Solar eclipses seen in totality are nothing short of spectacular. One minute, it’s a bright, pretty day and everything is as it should be, then the moon wanders through the sky like that cousin at everybody’s wedding who can’t seem to get out of the way of the photographer. During an eclipse, the sky darkens, sometimes it’s a brief dimming of daylight that looks almost like a large bank of clouds have passed over, sometimes things get scarily dusk-like in the middle of the day.
Depending on how close the moon’s orbit is to the Earth and how evenly the sun, the moon, and the Earth line up determines the extent of the solar eclipse, how long it lasts, and where it will be visible. Getting a good view of this is, as is true of any celestial event, a matter of luck. Perfect weather and geography play a part. To see the total solar eclipse in totality on March 8 and 9, the best place to be is along the moon’s orbital path over southeast Asia. According to NASA’s Eclipse Website, Indonesia is the place to be. However, a partial eclipse should be visible to anyone located peripheral to the moon’s path as it crosses over the Pacific towards the North American coast. In the U.S., this partial solar eclipse will be visible in Guam, American Samoa, Hawaii, and Alaska.
Doesn’t the moon manage to get somewhere between the Earth and the sun at some point fairly often? What makes this particular solar eclipse so special? According to Time and Date, a website devoted to all things calendrical, an average year has four eclipses, two of which are solar. Most of these are partial solar eclipses. Total solar eclipses happen when there is a supermoon, a popular term for the moon being in perigee, or at its closest proximity to the Earth as it will get and all three celestial objects line up just so. This happens every one to three and a half years.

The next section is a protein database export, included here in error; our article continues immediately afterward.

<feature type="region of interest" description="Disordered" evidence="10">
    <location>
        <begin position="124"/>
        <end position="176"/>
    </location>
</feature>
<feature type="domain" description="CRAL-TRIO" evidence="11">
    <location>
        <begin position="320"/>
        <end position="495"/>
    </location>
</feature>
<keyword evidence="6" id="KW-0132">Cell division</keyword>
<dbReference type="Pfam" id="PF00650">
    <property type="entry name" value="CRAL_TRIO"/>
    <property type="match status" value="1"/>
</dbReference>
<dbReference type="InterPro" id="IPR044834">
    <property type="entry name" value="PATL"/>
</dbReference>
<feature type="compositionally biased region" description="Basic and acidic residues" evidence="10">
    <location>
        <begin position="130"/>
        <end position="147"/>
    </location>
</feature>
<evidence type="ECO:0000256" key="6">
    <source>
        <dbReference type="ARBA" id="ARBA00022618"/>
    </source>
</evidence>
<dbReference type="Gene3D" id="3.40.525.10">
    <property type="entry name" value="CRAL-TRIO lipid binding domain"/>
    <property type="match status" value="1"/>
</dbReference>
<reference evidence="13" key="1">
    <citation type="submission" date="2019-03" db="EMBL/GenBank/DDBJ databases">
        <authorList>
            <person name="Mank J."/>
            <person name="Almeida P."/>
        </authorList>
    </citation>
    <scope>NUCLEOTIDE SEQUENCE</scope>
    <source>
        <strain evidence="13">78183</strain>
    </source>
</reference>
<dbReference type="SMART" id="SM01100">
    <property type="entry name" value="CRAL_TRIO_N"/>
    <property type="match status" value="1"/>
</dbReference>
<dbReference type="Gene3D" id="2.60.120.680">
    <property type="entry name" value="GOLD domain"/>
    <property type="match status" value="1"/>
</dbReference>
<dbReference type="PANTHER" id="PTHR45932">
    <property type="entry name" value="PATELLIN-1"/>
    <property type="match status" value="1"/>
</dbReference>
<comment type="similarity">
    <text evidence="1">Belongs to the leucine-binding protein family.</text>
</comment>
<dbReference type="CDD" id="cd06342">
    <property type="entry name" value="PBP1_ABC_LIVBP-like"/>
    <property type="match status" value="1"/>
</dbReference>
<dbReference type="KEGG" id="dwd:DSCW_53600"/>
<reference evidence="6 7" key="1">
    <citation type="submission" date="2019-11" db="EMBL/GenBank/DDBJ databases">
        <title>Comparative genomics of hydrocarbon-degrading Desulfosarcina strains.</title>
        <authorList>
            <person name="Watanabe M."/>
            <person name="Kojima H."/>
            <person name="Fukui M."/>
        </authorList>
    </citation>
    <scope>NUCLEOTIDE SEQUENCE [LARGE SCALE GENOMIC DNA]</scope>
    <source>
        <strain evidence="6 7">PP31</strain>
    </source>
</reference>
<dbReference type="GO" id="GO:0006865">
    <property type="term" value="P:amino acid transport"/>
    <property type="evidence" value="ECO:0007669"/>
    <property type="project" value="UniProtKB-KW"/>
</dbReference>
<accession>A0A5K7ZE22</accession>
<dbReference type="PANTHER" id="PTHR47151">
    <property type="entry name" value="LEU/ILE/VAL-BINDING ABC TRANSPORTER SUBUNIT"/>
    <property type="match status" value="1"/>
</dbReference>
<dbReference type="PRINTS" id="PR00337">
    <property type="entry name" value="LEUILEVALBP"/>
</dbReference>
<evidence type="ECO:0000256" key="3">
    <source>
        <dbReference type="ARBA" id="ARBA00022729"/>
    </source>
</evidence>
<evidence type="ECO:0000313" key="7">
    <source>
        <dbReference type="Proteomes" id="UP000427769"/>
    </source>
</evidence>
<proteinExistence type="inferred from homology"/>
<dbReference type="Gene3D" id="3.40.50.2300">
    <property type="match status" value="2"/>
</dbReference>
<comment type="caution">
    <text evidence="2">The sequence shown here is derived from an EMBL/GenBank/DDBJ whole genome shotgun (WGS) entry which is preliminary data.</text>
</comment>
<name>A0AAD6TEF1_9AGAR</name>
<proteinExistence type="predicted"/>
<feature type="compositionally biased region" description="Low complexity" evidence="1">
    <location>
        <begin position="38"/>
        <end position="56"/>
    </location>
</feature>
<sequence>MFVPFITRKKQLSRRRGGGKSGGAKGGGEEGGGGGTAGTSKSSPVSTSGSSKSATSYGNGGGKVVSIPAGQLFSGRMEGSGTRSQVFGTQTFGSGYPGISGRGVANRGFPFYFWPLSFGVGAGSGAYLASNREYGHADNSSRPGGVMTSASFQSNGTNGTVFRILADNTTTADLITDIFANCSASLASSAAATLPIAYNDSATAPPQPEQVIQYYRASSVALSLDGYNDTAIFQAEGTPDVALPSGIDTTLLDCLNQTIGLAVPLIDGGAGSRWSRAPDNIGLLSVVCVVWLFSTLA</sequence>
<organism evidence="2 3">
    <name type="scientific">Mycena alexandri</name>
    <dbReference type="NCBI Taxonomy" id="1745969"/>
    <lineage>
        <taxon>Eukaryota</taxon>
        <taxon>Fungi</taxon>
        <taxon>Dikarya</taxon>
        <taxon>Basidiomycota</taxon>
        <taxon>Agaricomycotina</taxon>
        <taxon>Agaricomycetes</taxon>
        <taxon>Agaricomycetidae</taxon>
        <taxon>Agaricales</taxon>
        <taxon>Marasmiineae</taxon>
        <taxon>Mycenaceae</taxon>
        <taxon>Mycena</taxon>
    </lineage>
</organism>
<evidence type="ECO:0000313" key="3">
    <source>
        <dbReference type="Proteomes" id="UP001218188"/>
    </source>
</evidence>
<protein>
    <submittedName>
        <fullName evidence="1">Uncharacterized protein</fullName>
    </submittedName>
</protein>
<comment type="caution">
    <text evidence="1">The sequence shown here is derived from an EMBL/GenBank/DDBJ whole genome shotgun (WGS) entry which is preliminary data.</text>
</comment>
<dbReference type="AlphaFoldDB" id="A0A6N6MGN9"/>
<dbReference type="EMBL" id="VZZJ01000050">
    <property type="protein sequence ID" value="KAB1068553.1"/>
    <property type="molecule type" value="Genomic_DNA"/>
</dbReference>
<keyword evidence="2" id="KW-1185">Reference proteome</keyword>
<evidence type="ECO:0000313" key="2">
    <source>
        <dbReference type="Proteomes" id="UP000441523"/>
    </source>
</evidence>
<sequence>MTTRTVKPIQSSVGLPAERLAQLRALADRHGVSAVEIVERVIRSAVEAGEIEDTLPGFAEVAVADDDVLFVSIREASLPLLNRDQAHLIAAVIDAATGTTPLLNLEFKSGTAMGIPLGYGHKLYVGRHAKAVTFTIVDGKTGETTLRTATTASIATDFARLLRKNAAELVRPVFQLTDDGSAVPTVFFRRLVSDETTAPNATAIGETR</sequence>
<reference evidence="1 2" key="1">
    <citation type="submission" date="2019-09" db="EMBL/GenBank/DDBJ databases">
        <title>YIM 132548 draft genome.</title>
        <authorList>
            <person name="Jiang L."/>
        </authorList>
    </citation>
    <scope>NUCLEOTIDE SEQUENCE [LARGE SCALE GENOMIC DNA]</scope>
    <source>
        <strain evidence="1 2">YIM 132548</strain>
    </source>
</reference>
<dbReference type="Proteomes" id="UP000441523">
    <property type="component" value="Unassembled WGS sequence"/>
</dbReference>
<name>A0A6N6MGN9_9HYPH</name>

What if you’re not in the path of this week’s solar eclipse? You could wait for the next one. According to NASA, the next lunar orbital path resulting in a total solar eclipse will fly right over the continental United States on August 21, 2017, heading southeast from Oregon on through the prairie states to the southeast, cutting a swath through Tennessee, the northeastern tip of Georgia, and leaving the country somewhere along the South Carolina coast.
If you can’t wait and travel is out of the question, the next best thing to being there are the live feeds that will be available on the internet. NASA TV will broadcast coverage of the solar eclipse starting at 7 p.m. Eastern/6 p.m. Central. Space.com will host a webcast from Slooh Observatory starting at 6 p.m. Eastern/5 p.m. Central.
When it comes to safety, webcasts are the way to go. According to NASA, it is never safe to look directly at the sun, and unfortunately, some observers have mistaken solar eclipses for opportunities to get a better look at our closest star. Even with something the size of the moon blocking all or part of the sun, the ultraviolet rays are still intense enough to cause retinal damage. The agency recommends projection as the safest form of first-hand observation. They suggest using the lens of an inverted pair of binoculars to project the image onto a white card as one way to watch the eclipse. Another safe way to watch the image of the sun reflected on the ground is observing dappling light through foliage or holding laced fingers over the ground or a piece of paper. Time and Date.com has instructions on how to make a simple pinhole projector for viewing solar eclipses. Other methods include welding glasses with a glass filter rating of 14 or higher or using glasses specifically created for viewing solar eclipses. NASA recommends contacting your local museum or planetarium for more information. NASA stresses repeatedly (and it is worth mentioning again) it is never safe to look directly at the full sun or a solar eclipse.
Whether you’re on the ground in the orbital path or enjoying the sun and moon’s pas de deux via the internet, this week’s must-see is 2016’s solar eclipse. Don’t miss it!
[Photo by National Astronomical Observatory of Japan/Getty Images]